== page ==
God is present with me this day. GOD is present with me in the midst of my anxieties. I affirm in my own heart and mind the reality of His presence. He makes immediately available to me the strength of His goodness, the reassurance of His wisdom and the heartiness of His courage. My anxieties are real; they are the result of a wide variety of experiences, some of which I understand, some of which I do not understand. Continue reading “God is Present (Howard Thurman)”
Thoughts? How important are symbols?
“Just call me Erik”
I have never said these words out loud in the context of pastoral ministry.
Sometime just before or during my childhood, there was a movement toward informality in the church. Many pastors stopped going by “Reverend Last Name” or “Pastor Last Name” and started going by just “First Name.” At the same time, there was movement away from clergy attire (although for many Lutherans, collars and vestments had only been reclaimed a few decades earlier).
When I began seminary in 2005 and graduated in 2009, it was more-or-less the norm that clergy would expect to be called by their first name by parishioners, church goers from other churches and colleagues. Wearing a clerical collar was a hotly debated option for many seminary students.
I often got the sense that my desire to be called “Pastor” seemed stodgy and formal to some. And while seminary students of…
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“…For dust you are and to dust you will return.”—Genesis 3:19
Halfway through the line I almost lost it. Until that moment I’d been in a ritual groove, looking my parishioners in the eye, dusting them with ashes, calmly delivering the ancient admonition, “Remember, you are dust and to dust you will return.” One by one they came, listened, received. But halfway through I faltered.
It wasn’t that I suddenly realized the gravity of what I was telling them, that they were breathtakingly fragile, that at any moment they could dissolve into elemental bits, that someday they would. I’d been feeling the heft of that truth all evening.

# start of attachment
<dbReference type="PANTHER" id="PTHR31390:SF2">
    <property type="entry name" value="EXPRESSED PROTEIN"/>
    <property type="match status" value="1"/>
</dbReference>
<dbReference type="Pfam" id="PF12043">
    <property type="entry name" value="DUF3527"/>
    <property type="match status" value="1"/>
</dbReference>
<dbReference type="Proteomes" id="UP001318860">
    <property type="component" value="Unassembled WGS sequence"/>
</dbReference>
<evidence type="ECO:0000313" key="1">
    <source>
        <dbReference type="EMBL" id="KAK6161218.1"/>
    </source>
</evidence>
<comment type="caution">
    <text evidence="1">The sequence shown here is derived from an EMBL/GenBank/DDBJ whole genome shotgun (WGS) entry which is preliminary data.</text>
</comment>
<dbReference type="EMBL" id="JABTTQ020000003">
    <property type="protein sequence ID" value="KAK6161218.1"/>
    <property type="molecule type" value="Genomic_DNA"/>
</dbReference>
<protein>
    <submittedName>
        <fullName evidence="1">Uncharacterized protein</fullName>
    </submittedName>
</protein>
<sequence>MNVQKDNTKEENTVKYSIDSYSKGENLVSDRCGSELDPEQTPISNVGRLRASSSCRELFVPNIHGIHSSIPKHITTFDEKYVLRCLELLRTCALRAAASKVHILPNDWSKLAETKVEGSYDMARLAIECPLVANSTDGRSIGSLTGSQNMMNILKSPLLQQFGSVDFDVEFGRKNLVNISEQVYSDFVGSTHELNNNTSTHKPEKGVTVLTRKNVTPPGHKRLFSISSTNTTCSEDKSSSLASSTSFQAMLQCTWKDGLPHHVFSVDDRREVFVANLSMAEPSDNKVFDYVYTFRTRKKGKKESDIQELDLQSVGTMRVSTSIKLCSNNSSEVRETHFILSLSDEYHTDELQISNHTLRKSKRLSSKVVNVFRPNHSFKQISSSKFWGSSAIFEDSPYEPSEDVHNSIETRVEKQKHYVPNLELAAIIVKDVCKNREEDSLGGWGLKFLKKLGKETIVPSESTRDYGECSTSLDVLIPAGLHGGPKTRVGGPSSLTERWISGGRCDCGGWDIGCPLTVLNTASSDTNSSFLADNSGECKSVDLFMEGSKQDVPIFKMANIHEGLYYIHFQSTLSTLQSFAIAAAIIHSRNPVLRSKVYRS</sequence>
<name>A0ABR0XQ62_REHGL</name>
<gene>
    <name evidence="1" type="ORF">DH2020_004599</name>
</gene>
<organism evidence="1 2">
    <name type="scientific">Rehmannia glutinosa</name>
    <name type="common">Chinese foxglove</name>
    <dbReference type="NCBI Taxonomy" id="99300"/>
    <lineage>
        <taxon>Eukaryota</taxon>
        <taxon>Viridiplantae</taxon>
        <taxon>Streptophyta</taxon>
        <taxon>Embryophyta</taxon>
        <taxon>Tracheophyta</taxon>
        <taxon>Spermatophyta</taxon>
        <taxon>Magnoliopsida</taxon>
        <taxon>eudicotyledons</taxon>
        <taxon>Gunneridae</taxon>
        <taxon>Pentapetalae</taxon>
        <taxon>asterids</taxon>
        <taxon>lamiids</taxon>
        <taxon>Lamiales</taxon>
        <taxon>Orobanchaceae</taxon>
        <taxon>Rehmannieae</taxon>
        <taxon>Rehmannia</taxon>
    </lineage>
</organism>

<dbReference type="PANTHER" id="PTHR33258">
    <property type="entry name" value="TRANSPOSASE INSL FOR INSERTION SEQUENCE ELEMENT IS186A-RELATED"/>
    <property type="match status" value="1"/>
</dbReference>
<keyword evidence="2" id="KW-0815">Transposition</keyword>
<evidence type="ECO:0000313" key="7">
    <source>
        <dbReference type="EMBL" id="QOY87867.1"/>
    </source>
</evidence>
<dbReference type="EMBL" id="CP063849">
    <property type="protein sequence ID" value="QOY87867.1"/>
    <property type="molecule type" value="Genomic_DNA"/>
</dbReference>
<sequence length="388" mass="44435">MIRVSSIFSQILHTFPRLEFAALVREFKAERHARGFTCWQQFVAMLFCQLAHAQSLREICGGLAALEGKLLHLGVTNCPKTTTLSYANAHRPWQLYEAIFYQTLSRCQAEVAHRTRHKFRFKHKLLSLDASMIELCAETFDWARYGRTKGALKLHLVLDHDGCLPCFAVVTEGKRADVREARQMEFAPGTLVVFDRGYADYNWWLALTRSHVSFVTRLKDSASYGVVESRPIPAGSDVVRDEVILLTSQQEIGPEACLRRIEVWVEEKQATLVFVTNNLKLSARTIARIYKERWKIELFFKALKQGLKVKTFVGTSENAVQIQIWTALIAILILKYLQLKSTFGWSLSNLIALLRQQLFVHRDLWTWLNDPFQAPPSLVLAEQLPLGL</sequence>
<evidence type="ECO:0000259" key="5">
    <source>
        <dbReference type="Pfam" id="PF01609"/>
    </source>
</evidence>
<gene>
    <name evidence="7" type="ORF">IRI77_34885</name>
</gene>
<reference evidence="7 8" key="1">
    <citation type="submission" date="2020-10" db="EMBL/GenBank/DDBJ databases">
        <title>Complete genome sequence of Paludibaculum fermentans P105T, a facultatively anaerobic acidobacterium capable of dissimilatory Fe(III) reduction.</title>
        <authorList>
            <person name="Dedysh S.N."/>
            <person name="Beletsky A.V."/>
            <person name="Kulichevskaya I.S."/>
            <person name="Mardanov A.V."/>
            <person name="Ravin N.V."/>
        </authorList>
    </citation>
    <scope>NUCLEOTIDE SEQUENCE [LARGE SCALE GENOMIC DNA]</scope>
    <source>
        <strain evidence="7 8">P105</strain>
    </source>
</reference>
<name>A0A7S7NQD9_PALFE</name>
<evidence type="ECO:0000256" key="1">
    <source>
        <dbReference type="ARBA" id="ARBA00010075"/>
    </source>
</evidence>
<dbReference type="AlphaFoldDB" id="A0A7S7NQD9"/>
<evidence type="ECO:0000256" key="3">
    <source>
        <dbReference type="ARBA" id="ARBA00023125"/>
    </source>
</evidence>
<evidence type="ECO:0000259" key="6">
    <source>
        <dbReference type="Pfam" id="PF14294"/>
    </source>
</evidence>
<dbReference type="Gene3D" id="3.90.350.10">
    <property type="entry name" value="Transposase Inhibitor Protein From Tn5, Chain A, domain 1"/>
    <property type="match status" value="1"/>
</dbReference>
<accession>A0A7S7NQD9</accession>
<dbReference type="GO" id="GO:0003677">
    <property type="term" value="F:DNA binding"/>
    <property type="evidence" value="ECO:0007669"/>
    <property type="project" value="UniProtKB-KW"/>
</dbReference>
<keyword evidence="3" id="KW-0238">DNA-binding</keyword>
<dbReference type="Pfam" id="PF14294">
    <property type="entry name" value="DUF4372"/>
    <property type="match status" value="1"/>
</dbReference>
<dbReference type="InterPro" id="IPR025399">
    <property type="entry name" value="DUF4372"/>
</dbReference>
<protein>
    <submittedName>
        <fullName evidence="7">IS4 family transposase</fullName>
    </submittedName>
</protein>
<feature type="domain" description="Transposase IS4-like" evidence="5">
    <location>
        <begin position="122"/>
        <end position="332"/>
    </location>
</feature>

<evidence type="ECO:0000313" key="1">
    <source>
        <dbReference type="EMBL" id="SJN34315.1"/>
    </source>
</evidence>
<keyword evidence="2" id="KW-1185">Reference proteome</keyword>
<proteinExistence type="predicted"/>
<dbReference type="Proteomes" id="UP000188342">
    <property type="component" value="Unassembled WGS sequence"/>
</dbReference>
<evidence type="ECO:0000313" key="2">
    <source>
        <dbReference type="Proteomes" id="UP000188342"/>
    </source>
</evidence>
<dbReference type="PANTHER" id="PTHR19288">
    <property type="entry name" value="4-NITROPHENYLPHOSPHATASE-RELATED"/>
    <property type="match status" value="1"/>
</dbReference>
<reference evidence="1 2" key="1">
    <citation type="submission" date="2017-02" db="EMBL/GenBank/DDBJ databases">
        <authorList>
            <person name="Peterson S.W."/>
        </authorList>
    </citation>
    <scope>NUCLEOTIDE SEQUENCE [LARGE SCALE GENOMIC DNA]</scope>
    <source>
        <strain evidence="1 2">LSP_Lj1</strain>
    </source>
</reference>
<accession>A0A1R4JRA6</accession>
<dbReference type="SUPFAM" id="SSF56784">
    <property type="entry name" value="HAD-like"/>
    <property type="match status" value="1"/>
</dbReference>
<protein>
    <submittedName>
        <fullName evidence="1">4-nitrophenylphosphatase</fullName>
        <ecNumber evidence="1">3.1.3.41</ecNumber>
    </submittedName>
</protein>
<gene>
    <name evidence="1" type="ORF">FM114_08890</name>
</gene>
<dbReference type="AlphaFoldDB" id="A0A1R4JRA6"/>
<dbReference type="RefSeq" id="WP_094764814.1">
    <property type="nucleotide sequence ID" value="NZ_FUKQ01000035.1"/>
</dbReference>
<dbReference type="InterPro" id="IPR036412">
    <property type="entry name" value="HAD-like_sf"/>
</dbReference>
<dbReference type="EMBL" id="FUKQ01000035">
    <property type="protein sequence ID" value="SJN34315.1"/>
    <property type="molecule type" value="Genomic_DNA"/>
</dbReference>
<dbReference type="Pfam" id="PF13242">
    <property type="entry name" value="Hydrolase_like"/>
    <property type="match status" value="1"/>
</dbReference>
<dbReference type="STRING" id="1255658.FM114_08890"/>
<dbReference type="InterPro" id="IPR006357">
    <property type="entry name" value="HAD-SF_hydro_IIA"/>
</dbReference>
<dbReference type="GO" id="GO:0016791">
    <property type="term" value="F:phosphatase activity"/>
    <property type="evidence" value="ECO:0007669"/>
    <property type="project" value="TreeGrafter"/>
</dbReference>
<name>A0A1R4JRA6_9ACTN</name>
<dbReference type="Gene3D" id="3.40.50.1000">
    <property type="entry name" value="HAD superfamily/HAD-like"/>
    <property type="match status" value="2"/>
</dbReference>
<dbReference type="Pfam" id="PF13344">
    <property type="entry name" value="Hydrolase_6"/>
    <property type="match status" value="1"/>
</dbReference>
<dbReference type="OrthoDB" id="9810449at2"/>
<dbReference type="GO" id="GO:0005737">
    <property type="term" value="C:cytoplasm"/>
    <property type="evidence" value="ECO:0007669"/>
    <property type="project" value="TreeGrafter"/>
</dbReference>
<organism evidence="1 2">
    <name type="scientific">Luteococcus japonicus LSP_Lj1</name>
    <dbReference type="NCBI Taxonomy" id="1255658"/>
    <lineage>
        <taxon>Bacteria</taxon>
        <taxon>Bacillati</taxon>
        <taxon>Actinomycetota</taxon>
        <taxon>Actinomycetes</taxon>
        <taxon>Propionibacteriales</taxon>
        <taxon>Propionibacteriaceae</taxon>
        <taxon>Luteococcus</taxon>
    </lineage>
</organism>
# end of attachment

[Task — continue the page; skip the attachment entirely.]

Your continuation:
So no, it wasn’t that I was giving them fatal news. It was that they wanted to hear it. It was that they’d lined up to hear it of their own free will. They knew exactly what the message was going…
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by Rev. Cheryl A. Lindsay
Made for a purpose.
Shaped for God’s will.
Damaged by life.
The pressure doesn’t stop.
Can it be stopped?
Can clay be made stronger?
Are broken pots put back together…
Or scrapped for fresh material?
Are broken pots beyond repair
Or can they be re-salvaged?
Should the broken pieces
Be shattered back
Into clay…into dust
That can be made
Back into clay…
With just a little water?
And placed back on the Potter’s wheel?
Take my broken pieces
And add Living Water
Place me back in the Potter’s Hands
And make me brand new
A vessel to be used
For Your purpose
For Your will
For Your glory
In Your image
In Your hands
Whole. Shaped. Molded.
Clay – broken no longer.
PEACE AND GRACE TO YOU!
Advent is a season to reflect, remember and anticipate. During this time, we remember the coming of our Lord and Savior Jesus Christ. We anticipate the time when He will come again. And, we reflect on the meaning of His coming, past and future, in our lives.
The Advent Calendar begins four Sundays before Christmas, which falls on November 27 this year. Our focus text for the season is the First Letter of John. The call to discipleship is a call to growing deeper in Christ and like Christ. Therefore, “all who have this hope in Him purify themselves.” In other words, the writer emphasizes that the hope we find in Christ should manifest itself in how we live our lives in relation to God and to one another. The gospel is lived. We not only “tell it on the mountain,” we show it in the workplace, the grocery store, and in rush hour traffic. That is a challenging task for all of us, but it is made immeasurably easier when we begin each day devoting it and ourselves to the Lord. In truth, that is the only way we can purify ourselves – by relying on God to do the work in us and having a receptive heart and spirit.
Click below to download a free electronic copy of this devotional.
Read the introduction, here.
Read the introduction, here.